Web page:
The flotation will make Facebook among the largest public companies in the world with companies like McDonald’s, and Visa.According to a sources, “Investors want as high a price as possible so that the secondary market won’t look like a problem.” 

TechCrunch reports that “with 2.51 billion fully-diluted shares outstanding, the valuation desired would price the company at around $40 a share.”

According to Daily Mail, the world’s largest social network had very humble beginnings. It began as a dorm room project for a Harvard dropout, Mark Zuckerberg, but has since grown and reached the top in less than a decade.

According to Facebook’s preliminary filing, the company’s net income rose 65 percent to $1 billion in 2011, with a revenue of $3.7 billion.

Valued at $100 billion, double the value of Hewlett-Packard, Facebook’s IPO will be bigger than that of any dot-com company expecting to go public, Daily Mail reports.

This article originally appeared on Digital Journal [Link]

BuzzFeed builds business on predicting what content will go viral

Apr 12, 2012   //   by admin   //   Blog  //  No Comments

by David Silverberg

Machines can learn what memes will go viral, but only humans can aggregate the content effectively to create a truly social Web experience, according to Jonah Peretti, the co-founder of BuzzFeed, a meme-focused aggregator site.

You might have seen BuzzFeed posts without realizing where they came from: 25 Awkward Cat Sleeping Positions48 Pictures that Perfectly Capture the 90sThe 40 Best Protest Signs of 2011. These and other similar eye-catching headlines make up the posts found on BuzzFeed, a popular New York-based site featuring news and pics and videos getting love across the world.

Sounds like any other not-so-serious content site, right? Wrong. BuzzFeed’s proprietary content management system is designed and constantly updated to encourage sharing on social networks. Beyond adding the routine Facebook, Twitter and Google+ buttons to encourage reader engagement, BuzzFeed figures out what makes certain content worth sharing. It’s part of a strategy giving BuzzFeed more than 14 million pageviews every month.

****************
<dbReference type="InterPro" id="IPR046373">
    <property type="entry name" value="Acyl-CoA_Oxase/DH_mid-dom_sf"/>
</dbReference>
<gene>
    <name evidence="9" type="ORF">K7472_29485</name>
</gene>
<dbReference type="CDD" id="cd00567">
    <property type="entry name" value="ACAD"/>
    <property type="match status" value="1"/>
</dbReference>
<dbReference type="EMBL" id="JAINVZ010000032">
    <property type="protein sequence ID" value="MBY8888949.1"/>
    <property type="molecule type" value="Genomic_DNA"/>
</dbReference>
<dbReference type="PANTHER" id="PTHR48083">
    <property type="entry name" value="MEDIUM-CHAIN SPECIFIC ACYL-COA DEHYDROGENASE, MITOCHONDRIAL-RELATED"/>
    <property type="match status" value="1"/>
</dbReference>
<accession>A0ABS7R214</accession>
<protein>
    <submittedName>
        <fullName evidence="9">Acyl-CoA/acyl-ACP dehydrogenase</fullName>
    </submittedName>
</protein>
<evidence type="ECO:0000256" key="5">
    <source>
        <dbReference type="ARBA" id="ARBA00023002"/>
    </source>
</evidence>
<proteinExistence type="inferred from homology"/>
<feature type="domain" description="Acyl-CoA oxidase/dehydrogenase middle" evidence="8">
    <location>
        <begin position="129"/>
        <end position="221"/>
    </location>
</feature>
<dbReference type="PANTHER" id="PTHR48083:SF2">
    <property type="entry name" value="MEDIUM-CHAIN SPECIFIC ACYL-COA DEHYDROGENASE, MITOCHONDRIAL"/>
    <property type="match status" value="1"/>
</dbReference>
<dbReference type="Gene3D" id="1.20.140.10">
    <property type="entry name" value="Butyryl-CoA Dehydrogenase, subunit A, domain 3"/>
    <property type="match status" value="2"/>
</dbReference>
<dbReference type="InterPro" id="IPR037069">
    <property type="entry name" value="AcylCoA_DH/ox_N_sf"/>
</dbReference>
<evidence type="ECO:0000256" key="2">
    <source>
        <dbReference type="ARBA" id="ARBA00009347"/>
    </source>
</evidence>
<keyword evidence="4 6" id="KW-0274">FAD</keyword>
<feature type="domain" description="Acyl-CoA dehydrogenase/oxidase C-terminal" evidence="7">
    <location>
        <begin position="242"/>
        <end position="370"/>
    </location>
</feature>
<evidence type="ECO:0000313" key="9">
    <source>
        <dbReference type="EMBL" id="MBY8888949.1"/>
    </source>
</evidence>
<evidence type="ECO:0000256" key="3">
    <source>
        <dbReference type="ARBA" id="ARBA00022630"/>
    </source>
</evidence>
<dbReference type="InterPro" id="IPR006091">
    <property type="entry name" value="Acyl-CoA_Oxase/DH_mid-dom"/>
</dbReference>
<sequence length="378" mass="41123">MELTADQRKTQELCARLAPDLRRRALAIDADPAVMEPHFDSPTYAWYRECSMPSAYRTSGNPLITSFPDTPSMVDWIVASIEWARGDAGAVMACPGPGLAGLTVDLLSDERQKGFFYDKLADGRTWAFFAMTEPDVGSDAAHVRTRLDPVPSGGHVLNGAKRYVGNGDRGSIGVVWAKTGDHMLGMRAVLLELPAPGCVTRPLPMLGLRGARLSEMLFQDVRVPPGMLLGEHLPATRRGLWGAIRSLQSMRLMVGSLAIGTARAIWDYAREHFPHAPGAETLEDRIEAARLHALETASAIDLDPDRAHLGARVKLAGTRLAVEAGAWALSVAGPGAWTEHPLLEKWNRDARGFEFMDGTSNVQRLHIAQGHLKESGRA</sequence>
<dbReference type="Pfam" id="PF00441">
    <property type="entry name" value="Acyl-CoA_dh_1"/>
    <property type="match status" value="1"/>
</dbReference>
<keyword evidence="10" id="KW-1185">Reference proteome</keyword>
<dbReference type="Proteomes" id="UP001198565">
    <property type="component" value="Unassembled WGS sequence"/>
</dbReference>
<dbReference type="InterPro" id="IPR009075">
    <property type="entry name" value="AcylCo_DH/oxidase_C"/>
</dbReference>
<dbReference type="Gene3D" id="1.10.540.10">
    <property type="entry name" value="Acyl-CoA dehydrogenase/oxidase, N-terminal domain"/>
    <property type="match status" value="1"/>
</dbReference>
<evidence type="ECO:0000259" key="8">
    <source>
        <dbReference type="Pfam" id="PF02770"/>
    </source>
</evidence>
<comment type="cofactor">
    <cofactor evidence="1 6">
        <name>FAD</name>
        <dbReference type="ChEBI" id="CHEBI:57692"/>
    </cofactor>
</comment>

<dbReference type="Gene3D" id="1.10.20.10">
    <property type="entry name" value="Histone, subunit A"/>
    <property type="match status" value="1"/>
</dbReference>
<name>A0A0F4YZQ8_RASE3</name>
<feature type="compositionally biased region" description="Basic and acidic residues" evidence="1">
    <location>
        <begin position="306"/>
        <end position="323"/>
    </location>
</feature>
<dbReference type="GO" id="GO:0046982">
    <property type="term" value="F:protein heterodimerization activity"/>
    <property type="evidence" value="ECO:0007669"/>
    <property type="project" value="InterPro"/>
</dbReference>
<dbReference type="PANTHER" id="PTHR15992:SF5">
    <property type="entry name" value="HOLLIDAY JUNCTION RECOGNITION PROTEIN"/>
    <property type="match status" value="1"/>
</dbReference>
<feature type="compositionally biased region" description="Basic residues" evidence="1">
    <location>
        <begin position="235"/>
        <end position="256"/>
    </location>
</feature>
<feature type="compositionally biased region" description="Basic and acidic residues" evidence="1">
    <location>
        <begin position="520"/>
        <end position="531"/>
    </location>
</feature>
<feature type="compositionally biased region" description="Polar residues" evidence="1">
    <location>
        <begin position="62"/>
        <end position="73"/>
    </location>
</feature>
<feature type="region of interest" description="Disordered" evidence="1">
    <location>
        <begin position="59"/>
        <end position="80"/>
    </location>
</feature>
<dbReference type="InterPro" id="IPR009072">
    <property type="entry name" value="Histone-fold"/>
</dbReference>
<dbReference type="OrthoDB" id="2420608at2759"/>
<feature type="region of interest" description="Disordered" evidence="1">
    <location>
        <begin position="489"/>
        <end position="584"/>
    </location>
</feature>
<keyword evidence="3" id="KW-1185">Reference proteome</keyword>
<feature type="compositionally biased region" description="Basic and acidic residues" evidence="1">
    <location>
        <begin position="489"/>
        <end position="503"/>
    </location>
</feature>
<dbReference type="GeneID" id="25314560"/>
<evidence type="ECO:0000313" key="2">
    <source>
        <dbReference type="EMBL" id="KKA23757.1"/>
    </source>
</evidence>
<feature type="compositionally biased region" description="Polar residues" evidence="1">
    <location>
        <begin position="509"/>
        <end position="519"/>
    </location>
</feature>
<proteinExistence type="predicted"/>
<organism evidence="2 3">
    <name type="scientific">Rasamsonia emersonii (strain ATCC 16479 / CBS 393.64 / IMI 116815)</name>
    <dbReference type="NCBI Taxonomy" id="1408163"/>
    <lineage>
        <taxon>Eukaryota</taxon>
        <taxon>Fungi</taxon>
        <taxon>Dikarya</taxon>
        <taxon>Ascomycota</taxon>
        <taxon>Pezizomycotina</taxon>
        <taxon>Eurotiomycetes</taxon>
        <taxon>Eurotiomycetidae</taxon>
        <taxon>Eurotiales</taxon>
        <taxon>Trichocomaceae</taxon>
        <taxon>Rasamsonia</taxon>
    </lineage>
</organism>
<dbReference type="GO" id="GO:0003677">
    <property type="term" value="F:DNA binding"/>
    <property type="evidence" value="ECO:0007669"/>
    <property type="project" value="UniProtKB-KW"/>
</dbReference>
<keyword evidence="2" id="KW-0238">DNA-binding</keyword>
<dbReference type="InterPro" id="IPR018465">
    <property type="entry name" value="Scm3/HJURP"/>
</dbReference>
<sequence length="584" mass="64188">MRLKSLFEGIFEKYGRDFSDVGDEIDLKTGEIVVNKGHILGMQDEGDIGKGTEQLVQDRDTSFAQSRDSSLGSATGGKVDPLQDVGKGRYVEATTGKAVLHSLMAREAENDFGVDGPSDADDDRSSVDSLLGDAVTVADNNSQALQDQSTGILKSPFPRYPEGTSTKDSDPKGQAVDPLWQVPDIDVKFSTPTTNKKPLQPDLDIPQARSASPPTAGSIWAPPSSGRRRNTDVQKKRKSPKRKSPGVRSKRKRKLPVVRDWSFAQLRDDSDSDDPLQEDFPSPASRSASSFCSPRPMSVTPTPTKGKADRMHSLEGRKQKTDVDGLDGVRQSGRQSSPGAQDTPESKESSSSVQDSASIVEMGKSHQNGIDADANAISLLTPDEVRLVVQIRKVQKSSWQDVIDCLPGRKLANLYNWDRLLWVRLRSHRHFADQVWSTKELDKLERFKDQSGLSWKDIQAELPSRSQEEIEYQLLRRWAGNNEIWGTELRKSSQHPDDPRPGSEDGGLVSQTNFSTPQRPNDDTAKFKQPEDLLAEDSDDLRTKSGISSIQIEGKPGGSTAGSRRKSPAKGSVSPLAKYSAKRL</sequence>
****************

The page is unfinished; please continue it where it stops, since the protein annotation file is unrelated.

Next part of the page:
So why share those pics of cats sleeping and not a Lohan celebrity mugshot?

“We have a team working to understand why we share things,” says Jonah Peretti, BuzzFeed’s co-founder, in an interview. People post content that says something about themselves, and it’s part of their identity, Peretti notes. Understanding those motives helps shape the content appearing on BuzzFeed, he adds.

He’s got a point. Would you rather be known as someone who shares a fun post called 33 Animals Who Are Extremely Disappointed In You (650,000 views) or a salacious Happy Easter From Kate Upton (55,00 views)? Both are light-hearted, but the animals post says something different about your personality than the celeb-focused vids. We all like sharing things on Facebook that will generate discussion, or perhaps just a few Likes. BuzzFeed figures you’re more prone to share sassy animal pics than what a celebrity will tell you about Easter.

Peretti, 38, says, “It’s clear that looking at pics of cute animals can create an emotional experience you share with other people. You can all go ‘awwww’ together.”

It comes down to the back-end tech first, Peretti says. Analytic tools find out what content is being shared where, traffic sources, the ratio of different types of traffic, and more. This data can be predictive of what will be popular in the future, he says.

Beyond the stats, such as the usual suspects (pageviews, shares), BuzzFeed also displays newfangled terms such as “viral lift.” The 1990s post, for instance, has a viral lift of 22x, meaning for every one person who was sent that content, 22 others also shared it in some form. The figure is a dizzying multiple outlining how viral a story can truly get online.

“Our competitive advantage is having the system continually learn and grow,” Peretti notes. But BuzzFeed also integrates human curation into the mix, letting their editors sort through the top posts and place them on the coveted front page. It could be the latest Hollywood news or a Tumblr blog gone viral or President Obama reading Where the Wild Things Are.

As long as BuzzFeed thinks people will care about it, the post will find a home on the site.

The BuzzFeed staffers need to showcase what they believe to be the most compelling. Peretti says his team has “high emotional intelligence” to figure out the stories they believe will be shared on Facebook, Twitter and much more.

Playing with HuffPo